Best Places To Live For A Better Quality Of Life

Discussion in 'Lifestyle, Health, Fitness & Food' started by Zepp88, Nov 22, 2007.

  1. Stitch

    Stitch Banned

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    Edinburgh! :wavey:

    Edinburgh > Glasgow

    How the hell did she end up in the States? WHich part of Glasgow is she from? Belhaven? :pft:
     
  2. Nerina

    Nerina mermaidunicornnymph

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    Ah lovely, I remember the wind slicing my face open when I visited Edinburgh with my mom and my gran.... its beautiful there, I have many good memories from Scotland, and too many family members I dont keep in touch with properly...My mom's from Tollcross, why we're here is a long story, but I personally dont plan on living in florida for too much longer....
     
  3. Zepp88

    Zepp88 Arktanian Diplomat Contributor

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    Florida was definitely not on my list :lol:
     
  4. Nick

    Nick Stop the Madness!

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    Lol i actually hate edinburgh but i guess i hate glasgow aswell just not as much. Driving throught he centre of Edinburgh is a joke!!
     
  5. Nerina

    Nerina mermaidunicornnymph

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    smart man....
     
  6. Zepp88

    Zepp88 Arktanian Diplomat Contributor

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    Haha, amongst the redneck density in Florida and the ermm....."invaders?" there's also the issue that it's in the fucking tropics....
     
  7. Nerina

    Nerina mermaidunicornnymph

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    I think the best way to describe it is that "Florida is the third world part of the US", and I've also heard "Florida is the US's backside......"
    And yeah its too bloody hot, and I'm really sick of seeing nothing but roads...I swear all I see is grey..:wallbash:
     
  8. Stitch

    Stitch Banned

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    At least you know you aren't likely to run over a buckfast bottle or some tramp inebriated on White Lightning. :lol:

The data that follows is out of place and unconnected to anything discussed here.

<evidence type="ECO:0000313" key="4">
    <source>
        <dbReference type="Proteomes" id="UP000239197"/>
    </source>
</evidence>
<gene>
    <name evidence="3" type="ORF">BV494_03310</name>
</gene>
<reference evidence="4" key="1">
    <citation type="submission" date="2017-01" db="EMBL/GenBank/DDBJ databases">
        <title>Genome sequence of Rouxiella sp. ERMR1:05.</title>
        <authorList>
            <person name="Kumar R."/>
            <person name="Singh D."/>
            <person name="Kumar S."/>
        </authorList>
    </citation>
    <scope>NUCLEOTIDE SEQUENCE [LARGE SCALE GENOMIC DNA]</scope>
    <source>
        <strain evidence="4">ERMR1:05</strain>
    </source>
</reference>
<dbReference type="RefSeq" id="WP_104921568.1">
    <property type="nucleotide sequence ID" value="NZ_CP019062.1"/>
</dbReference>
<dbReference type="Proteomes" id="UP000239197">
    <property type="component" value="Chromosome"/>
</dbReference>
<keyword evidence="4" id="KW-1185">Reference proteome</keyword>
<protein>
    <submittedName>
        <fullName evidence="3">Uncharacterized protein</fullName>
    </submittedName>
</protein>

9. Jason

    Jason Forum MVP

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    There really ain't any rednecks down were I was.. Illegal immigrants didn't bother me much either :lol: It is just so flat and you have two choices Urban or open fields and swamp.. :noway: Also the constat heat day after day after day.. :rolleyes:
     
  10. Nerina

    Nerina mermaidunicornnymph

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    yeah it pretty much F'N sucks......
     
  11. Variant

    Variant Banned

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    Wow... sorry bro, I missed out on this thread altogether. Don't scan the 'Lifestyle' sections much... probably because of my hatred of the word. :lol:

    Anyway, I did a lot of looking around (and didn't get to go to nearly enough places, and spent WAY too much money) and well, I somehow ended up here. I think it just boiled down to a combination of the friendliness of the people, eclectic patchwork of the city, and the relatively reasonable cost of living (though I'm making less than I was in Phoenix so it's not exactly been easy). I gotta be honest here, I haven't had much time or money to explore the city (or even get much out of the suburbs) so the jury's still out... it will be for a while, I suppose, as I get established. I just know that I got the least amount of the nastiness vibe off the populous here which I'm positively sick of, as I love meeting and hanging out with people. Seattle seems pretty cool as well, but the housing market, traffic, and high-strung nature of things made me scratch it off the list.